C-level briefing: Veracode’s chief strategy officer on an unlikely benefit of mobile and cloud.
The move to cloud and mobile often attributed as a key factor in the rise in security risks that companies are facing today. Whether it is data being more vulnerable when it is taken off site, or the risks involved in securing workers working remotely, everyone knows that security goes well beyond the perimeter these days.
Sam King, Chief Strategy Officer at application cyber security vendor Veracode, takes has a different perspective on things. Her altogether more positive view is that the migration to cloud and mobile could actually be a good thing for security.
She said that these strategic changes within organisations mean that security professionals no longer have fight to be heard in their firms. "I think that issue of having to fight for a seat for the table is much less so when you’re talking about mobile initiatives and cloud initiatives," she told CBR.
"They don’t have to convince anybody that’s there’s something they have to be concerned about when you’ve got an application and you’re retailing it through another person, like Apple iTunes or Google Play or what have you," she said.
She has found that increasingly her firm’s clients are asking for input as they launch cloud first or mobile first initiatives.
She said: "I personally think it’s brought the topic of security to the forefront and in an a way that security people don’t have to fight the battle as much, they’re being sought out as collaborators in those initiatives."
King also feels that because these initiatives are new and being built from the ground up, security can be incorporated into applications right from the start of a project. "You have the ability to do it right from the beginning," she said.
Kings cites a statistic that there are currently 83m business applications that are in use today, which have already been developed and already have existing and known security vulnerabilities. This means attempts to secure them are retroactive, and reactive.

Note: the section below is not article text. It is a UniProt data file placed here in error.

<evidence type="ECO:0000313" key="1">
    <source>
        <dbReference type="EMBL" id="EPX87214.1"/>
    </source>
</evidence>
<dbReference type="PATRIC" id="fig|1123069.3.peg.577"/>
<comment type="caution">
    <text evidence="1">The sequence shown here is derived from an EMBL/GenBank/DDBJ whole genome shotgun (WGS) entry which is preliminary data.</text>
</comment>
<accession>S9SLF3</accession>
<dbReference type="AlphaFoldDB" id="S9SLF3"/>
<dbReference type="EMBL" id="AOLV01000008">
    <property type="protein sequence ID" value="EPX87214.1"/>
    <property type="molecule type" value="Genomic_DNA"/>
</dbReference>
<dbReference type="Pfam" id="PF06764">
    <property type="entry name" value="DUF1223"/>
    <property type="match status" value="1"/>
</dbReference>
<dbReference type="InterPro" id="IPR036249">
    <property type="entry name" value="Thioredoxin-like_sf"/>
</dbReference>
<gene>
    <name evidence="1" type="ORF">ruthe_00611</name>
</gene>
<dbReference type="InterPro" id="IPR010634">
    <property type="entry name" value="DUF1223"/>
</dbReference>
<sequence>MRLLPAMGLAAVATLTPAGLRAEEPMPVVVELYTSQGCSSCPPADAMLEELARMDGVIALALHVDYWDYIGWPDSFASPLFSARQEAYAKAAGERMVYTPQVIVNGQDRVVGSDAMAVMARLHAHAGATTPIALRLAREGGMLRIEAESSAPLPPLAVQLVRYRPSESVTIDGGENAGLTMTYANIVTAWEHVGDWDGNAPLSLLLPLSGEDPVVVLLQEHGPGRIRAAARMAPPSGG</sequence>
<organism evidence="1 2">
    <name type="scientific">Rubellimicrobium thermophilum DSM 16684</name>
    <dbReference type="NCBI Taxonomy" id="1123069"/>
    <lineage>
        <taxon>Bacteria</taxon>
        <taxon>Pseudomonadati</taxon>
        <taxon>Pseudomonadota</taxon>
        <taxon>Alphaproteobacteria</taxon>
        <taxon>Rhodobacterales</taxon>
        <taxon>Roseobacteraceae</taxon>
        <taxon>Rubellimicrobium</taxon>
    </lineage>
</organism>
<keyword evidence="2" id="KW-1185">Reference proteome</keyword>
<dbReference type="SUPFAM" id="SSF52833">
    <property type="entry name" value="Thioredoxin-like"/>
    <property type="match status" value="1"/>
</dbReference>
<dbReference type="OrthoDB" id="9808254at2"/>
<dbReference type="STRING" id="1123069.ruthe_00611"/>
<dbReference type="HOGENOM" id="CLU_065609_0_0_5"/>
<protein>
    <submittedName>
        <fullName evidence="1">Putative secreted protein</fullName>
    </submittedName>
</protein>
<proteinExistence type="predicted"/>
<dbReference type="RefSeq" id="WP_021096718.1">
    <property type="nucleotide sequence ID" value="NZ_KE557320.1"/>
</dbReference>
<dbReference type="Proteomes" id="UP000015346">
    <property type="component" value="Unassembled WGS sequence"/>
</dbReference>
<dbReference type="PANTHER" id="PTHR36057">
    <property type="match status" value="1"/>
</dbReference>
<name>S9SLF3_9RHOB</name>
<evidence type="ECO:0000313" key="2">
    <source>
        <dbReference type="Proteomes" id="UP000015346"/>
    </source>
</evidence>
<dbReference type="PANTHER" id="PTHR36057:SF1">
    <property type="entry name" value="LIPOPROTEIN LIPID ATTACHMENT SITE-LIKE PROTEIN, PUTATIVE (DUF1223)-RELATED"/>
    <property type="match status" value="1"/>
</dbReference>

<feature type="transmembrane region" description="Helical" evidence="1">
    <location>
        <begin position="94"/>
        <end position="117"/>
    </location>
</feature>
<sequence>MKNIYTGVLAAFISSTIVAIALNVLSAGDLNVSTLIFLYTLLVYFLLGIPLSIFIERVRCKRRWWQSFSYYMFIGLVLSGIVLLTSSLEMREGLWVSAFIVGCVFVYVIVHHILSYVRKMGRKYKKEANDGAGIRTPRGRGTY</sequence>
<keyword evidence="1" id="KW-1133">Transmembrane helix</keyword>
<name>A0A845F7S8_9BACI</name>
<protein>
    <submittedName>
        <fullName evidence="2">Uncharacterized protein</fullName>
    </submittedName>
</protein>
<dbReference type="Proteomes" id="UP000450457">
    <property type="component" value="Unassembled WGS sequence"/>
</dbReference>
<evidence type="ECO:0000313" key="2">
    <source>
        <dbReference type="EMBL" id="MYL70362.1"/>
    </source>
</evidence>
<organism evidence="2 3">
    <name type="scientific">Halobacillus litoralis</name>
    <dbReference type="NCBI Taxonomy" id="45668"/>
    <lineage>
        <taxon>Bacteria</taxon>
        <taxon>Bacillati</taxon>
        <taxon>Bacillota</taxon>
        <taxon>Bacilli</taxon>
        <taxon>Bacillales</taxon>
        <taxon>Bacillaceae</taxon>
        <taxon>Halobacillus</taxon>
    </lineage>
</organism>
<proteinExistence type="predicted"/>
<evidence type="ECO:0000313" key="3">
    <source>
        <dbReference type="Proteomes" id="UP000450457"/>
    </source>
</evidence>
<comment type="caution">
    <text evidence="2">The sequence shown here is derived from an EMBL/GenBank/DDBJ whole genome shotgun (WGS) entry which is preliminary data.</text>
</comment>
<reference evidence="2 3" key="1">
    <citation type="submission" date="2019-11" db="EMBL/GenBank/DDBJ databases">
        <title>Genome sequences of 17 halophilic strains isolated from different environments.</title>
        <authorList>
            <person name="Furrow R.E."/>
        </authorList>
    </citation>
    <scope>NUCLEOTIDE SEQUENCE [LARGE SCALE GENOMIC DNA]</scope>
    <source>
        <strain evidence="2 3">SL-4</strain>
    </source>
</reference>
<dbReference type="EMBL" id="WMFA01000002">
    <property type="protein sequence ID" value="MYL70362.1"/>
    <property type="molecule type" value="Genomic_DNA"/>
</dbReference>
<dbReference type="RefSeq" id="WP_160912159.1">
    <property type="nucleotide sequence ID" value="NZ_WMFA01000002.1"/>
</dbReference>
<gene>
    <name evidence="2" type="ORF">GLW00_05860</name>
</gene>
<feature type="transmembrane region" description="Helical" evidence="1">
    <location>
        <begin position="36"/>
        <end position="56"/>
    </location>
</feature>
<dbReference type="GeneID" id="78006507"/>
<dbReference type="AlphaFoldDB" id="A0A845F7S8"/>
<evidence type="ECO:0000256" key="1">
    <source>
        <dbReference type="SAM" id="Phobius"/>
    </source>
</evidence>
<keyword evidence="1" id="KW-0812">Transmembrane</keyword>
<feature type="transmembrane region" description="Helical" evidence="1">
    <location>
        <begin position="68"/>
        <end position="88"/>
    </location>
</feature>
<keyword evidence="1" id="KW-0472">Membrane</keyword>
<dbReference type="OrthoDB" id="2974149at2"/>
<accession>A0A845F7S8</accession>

However, "When it comes to mobile initiatives, when it comes to cloud initiatives, you’re thinking about it day one. So you have the ability to design it in," said King. She accepts that this is not going to be the situation in every single case, but that with key initiatives within organisations "security is definitely at the forefront."
The other benefit King sees from the move to cloud is that it actually limits the number of environments that firms need to secure, giving them greater control and standardisation
"We’ve got a client that’s taking every externally facing application they have and they are choosing to put it into either the Amazon cloud or Azure, and the reason why they’re doing that is because they’ll then have two environments to secure and control versus the 70,000 that exist around the globe that their businesses have created," she said. "So in some ways it’s actually giving them standardisation, which they’ve never had before."
The other benefit that these strategic shifts have is one that is being noticed across the security industry, namely that non-technical members of an organisation’s leadership are taking a much more active interest in cyber security.
She said: "I was visiting with a customer, a large financial services organisation, and this person heads up application security for the organisation, and he told us now they’re board has instituted a practice where every quarter they want a three hour briefing on cyber security. Every quarter!"
It is rather a shift from the time when security professionals where having to beg for 10 minutes from fed up board members during a meeting.
"Anything that can have as much of an impact on the brand as a cyber security issue can have is really starting to get their attention," said King. Indeed, she compares the potential fallout of a cyber breach for a firm to the Volkswagen emissions scandal, which cost it $25m in market cap and a CEO.
She also said that in financial services people are picking banks partly on the quality and usability of mobile applications, of which security is a key factor. "Imagine that experience is tarnished by their data getting stolen off of that mobile application. You’re going to take your money and put it somewhere else. You’re going to put it under the sofa, or the competitor, you’re going to go somewhere else.
King accepts that everything is not perfect. For example, Veracode has tested mobile applications and still found cause for concern, notably with cryptography not being used correctly. Some applications the firm has looked at are not using random number generators, and are also failing to use the latest technology.
"We saw those same mistakes in Java applications, now we’re seeing those mistakes being made in Android mobile applications," said King.
It seems then that as well as providing businesses for firms and their customers, the move to cloud and mobile could also have a security benefit.